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January 2017 Retro Gaming Article

January 11, 2017 Retro Gaming Blog Post:

Seeing the sale of Craftsman Tols brings memories of playing and buying Atari games at Sears

Super Retro Boy from Retro-Bit
I consider Craftsman one of Sears' stronger brands and am saddened to see them fading away having shopped there most of my life.
Headlines stating Craftsman was being sold to Stanley Black & Decker was quite a shock and for only $900 million. Sure, I could go on an awesome spree with that sort of cash, but it seems like a small amount given the brand and quality associated with Sears' renown tool brand.

Wasn't it just yesterday I was looking through Atari 2600 games in Sears, debating which title looked the most promising? In the early 80s, without the internet's vast resources, box art and word-of-mouth were the primary factors in choosing a new video game.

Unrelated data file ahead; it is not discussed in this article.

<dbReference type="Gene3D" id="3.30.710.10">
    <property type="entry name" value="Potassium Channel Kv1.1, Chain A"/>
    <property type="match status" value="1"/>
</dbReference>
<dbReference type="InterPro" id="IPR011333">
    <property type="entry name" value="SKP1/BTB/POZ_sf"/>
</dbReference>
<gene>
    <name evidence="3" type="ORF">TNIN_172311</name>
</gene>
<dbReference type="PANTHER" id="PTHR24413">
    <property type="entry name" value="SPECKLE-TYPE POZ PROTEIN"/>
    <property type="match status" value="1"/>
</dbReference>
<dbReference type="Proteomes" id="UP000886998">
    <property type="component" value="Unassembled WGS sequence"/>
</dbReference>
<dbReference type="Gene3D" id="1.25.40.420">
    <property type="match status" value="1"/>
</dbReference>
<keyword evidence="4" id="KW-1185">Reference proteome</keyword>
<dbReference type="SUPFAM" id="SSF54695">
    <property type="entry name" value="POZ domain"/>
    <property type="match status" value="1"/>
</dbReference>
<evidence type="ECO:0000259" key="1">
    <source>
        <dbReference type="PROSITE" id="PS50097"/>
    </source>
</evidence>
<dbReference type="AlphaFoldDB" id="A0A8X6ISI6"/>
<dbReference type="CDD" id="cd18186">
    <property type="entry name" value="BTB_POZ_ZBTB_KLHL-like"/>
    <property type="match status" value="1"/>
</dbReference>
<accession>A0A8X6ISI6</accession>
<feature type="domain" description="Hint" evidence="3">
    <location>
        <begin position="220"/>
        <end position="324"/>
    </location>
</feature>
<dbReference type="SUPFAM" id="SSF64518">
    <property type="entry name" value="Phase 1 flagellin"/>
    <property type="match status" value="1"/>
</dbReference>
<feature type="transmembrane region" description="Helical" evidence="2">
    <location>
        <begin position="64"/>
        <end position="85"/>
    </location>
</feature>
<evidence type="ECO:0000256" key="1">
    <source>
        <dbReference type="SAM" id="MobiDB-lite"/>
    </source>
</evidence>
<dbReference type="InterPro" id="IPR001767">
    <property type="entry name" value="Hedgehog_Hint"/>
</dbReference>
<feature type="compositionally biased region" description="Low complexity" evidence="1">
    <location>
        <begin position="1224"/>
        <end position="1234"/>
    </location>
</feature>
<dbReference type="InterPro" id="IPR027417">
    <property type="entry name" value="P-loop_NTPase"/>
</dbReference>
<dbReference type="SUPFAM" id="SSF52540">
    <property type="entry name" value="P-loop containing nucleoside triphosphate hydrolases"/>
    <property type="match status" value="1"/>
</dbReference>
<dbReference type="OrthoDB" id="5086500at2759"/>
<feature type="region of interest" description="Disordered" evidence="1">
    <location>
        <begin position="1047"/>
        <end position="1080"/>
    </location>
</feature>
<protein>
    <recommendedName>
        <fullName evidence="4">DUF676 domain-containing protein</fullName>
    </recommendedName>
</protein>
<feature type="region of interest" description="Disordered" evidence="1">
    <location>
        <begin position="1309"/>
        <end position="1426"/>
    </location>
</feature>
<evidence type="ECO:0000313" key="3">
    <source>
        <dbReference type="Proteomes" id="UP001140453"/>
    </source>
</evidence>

Super Retro Boy from Retro-Bit However, in my area, Sears was one of the few stores in which you could play a selection of Atari titles! Alas, that was decades ago, but I still shop at Sears for all sorts of things from shirts and tools to Christmas lights.

I have quite a few Sears Tele-Games game carts from the era in which they rebranded Atari as an in-house brand. The Sears Video Arcade was an Atari-sanctioned rebranding of the 2600 game console. These items were found in Sears from the late 70s into the early 80's.

Sears stopped selling video games in late 2014 with the Wii U - oddly timed in the swing of the holiday shopping season. Earlier that year, in late April, rumors of inventory blowouts surfaced with $99 Wii U consoles. In November, the Sears website displayed deep discounts in error for the Nintendo 3DS. Both events led to price-matching fiascos with other retailers.

As a side note: I still own my grandfather's old Black & Decker power drill. It's a beast and still works wonderfully because it came from an era when craftsmanship and quality mattered. Products were built to last. Today, Black & Decker is low quality and resides on box-store shelves. Planned obsolescence is a more modern concept focused on selling poor quality items as a cost-cutting and revenue generating model.

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